When the Liberals announce their first ever budget on March 22 it’s going to be far larger than party promised when they campaigning to be elected.
However, while the new government has been slammed by the Conservatives and the NDP for this, some Canadian economists are saying the Liberals actually still has ample room to run a fatter deficit and that it should – with caution, though.
You could say Finance Minister Bill Morneau was managing expectations when he announced on Monday that Canada’s deficit will be at least $2.3 billion in the current fiscal year, $18.4 billion for 2016-2017 and $15.5 billion for the fiscal year 2017-2018.
That’s way above the Prime Minister Justin Trudeau’s pledge during last year’s campaign period that he would keep the deficit to $10 billion over the next three years.
Despite these numbers, Ottawa can still afford to push the deficit a bit higher according to economists.
“When it comes right down to it, running deficits of $30-35 billion (something like 1 ½ per cent of GDP) for a few years isn’t going to erode Ottawa’s long-term fiscal sustainability,” wrote Warren Lovely managing director, head of public sector research and study at National Bank Financial in his report Anatomy of Ottawa’s Fiscal Transformation.
“Yes deficits of that magnitude in an environment of slower nominal growth might technically add a couple of percentage point to the government’s debt burden,” he said. “But given past success in wrestling the federal debt-to-GDP ratio down to size (and given rock-bottom interest rates fundamentally bolster debt affordability now and into the future) Canada needs to ask itself: do we need the federal debt burden to keep falling forever and even until the end of time? Probably not.”
If the federal government is going to be in debts it might as well be now because debt interest rates are at their lowest.
“Whether you’re a finance minister, corporate treasurer or heavily indebted household, low rates are the gift that keeps on giving,” wrote Lovely. “But you want to be careful what you wish for. As a general rule the weaker growth that attends lower interest rates is a net losing proposition for senior levels of government (i.e. lost revenue trumps interest rates savings).”
Other economists agree.
“Ottawa can clearly afford a moderate fiscal boost without doing lasting damage to the long-term debt outlook,” the Globe and Mail quoted a report by BMO Nesbitt Burns chief economist Douglas Porter and senior economist Robert Kavcic on Morneau’s update. “…The federal debt-to-GDP ratio has dipped in each of the past two years and remains relatively low at 31 per cent.”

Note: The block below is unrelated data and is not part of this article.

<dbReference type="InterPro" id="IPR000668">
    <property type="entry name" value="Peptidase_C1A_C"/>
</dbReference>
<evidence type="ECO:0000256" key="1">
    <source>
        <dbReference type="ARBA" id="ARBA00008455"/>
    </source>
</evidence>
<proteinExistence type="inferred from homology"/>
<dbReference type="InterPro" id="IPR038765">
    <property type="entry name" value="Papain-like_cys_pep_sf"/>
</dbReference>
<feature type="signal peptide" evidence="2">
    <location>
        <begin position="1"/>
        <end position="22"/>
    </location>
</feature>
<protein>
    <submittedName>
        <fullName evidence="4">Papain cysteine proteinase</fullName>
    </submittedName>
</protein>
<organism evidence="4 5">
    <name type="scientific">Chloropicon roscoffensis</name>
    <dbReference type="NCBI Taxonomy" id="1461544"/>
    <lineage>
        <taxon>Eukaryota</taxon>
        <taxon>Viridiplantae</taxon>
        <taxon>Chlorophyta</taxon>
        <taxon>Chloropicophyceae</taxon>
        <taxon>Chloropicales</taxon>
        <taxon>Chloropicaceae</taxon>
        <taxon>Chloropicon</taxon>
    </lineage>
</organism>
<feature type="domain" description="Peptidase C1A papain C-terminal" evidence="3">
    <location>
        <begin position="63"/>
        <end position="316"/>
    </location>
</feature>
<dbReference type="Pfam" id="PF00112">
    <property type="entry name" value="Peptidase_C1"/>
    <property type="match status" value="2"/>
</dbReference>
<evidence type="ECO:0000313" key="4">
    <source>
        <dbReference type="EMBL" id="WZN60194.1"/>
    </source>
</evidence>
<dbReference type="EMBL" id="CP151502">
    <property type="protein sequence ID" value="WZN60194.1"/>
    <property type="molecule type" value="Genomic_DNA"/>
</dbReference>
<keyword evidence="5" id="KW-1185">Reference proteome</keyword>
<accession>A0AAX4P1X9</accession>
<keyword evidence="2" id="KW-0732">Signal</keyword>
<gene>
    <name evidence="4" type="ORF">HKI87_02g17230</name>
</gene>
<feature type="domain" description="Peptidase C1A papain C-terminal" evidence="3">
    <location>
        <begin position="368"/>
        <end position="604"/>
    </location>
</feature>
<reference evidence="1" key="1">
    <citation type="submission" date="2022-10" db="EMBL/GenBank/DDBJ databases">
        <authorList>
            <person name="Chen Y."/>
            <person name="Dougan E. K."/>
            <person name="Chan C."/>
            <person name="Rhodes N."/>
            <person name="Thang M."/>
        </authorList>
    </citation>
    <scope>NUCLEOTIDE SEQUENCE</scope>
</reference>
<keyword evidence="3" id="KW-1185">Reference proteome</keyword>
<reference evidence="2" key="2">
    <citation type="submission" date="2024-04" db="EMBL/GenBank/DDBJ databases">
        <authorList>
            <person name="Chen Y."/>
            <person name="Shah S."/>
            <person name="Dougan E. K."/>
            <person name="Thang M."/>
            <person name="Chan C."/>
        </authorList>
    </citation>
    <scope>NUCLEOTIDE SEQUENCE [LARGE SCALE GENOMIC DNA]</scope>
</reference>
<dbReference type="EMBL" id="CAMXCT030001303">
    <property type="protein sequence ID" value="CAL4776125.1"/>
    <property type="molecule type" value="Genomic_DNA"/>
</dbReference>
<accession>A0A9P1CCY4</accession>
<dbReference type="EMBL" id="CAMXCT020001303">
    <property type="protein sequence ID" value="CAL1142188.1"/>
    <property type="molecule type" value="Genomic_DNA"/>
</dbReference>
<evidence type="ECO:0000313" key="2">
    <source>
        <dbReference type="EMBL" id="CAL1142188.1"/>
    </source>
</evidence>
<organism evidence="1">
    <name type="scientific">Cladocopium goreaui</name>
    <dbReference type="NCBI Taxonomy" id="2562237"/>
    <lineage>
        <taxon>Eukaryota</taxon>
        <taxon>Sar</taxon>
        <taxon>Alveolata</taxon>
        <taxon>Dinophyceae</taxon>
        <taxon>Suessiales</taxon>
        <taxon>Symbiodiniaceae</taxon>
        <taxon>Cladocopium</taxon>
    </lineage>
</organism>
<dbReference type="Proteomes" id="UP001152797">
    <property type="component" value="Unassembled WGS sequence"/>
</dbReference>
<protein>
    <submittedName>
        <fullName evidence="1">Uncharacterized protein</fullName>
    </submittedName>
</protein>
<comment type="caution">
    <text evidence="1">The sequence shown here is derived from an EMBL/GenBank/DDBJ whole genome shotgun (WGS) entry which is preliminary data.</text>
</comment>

If the Liberals should run a larger deficit, where should they spend the money on?
“As argued by many prominent economists, including former Bank of Canada Governor David Dodge, there is a strong case for deficit financing of productive public investments at a time of economic stagnation and very low interest rates,” according to the Broadbent Institute. “The government should make major investments in physical and environmental infrastructure such as public transit, social housing, and basic transportation infrastructure which will give a badly-needed, short-term boost to growth and job creation, and help raise business investment and productivity.”
An independent study by the Centre for Spatial Economics, which was commissioned by the Broadbent Institute models the economic and fiscal benefits of a plan to invest $10 billion per year for five years in basic municipal infrastructure.
Over the short-term of the building program from 2015 to 2019, GDP would be boosted by $1.43 per dollar spent. This finding is especially relevant today given very slow growth. There would be an additional 42,150 construction jobs per year, up 4.5 per cent compared to the base case, according to the study.
The study shows that business investment after 2020 would increase by $3.1 to $4.7 billion per year, or by 0.7 per cent to 1.1 per cent compared to the base case. Labour productivity growth would increase significantly, by 0.3 per cent to 0.5 per cent per year.
The benefits to Canadians of the initial investment program would be $2.46 to $3.83 per dollar spent, and GDP would increase by between $7.6 billion and $13.9 billion, according to the study.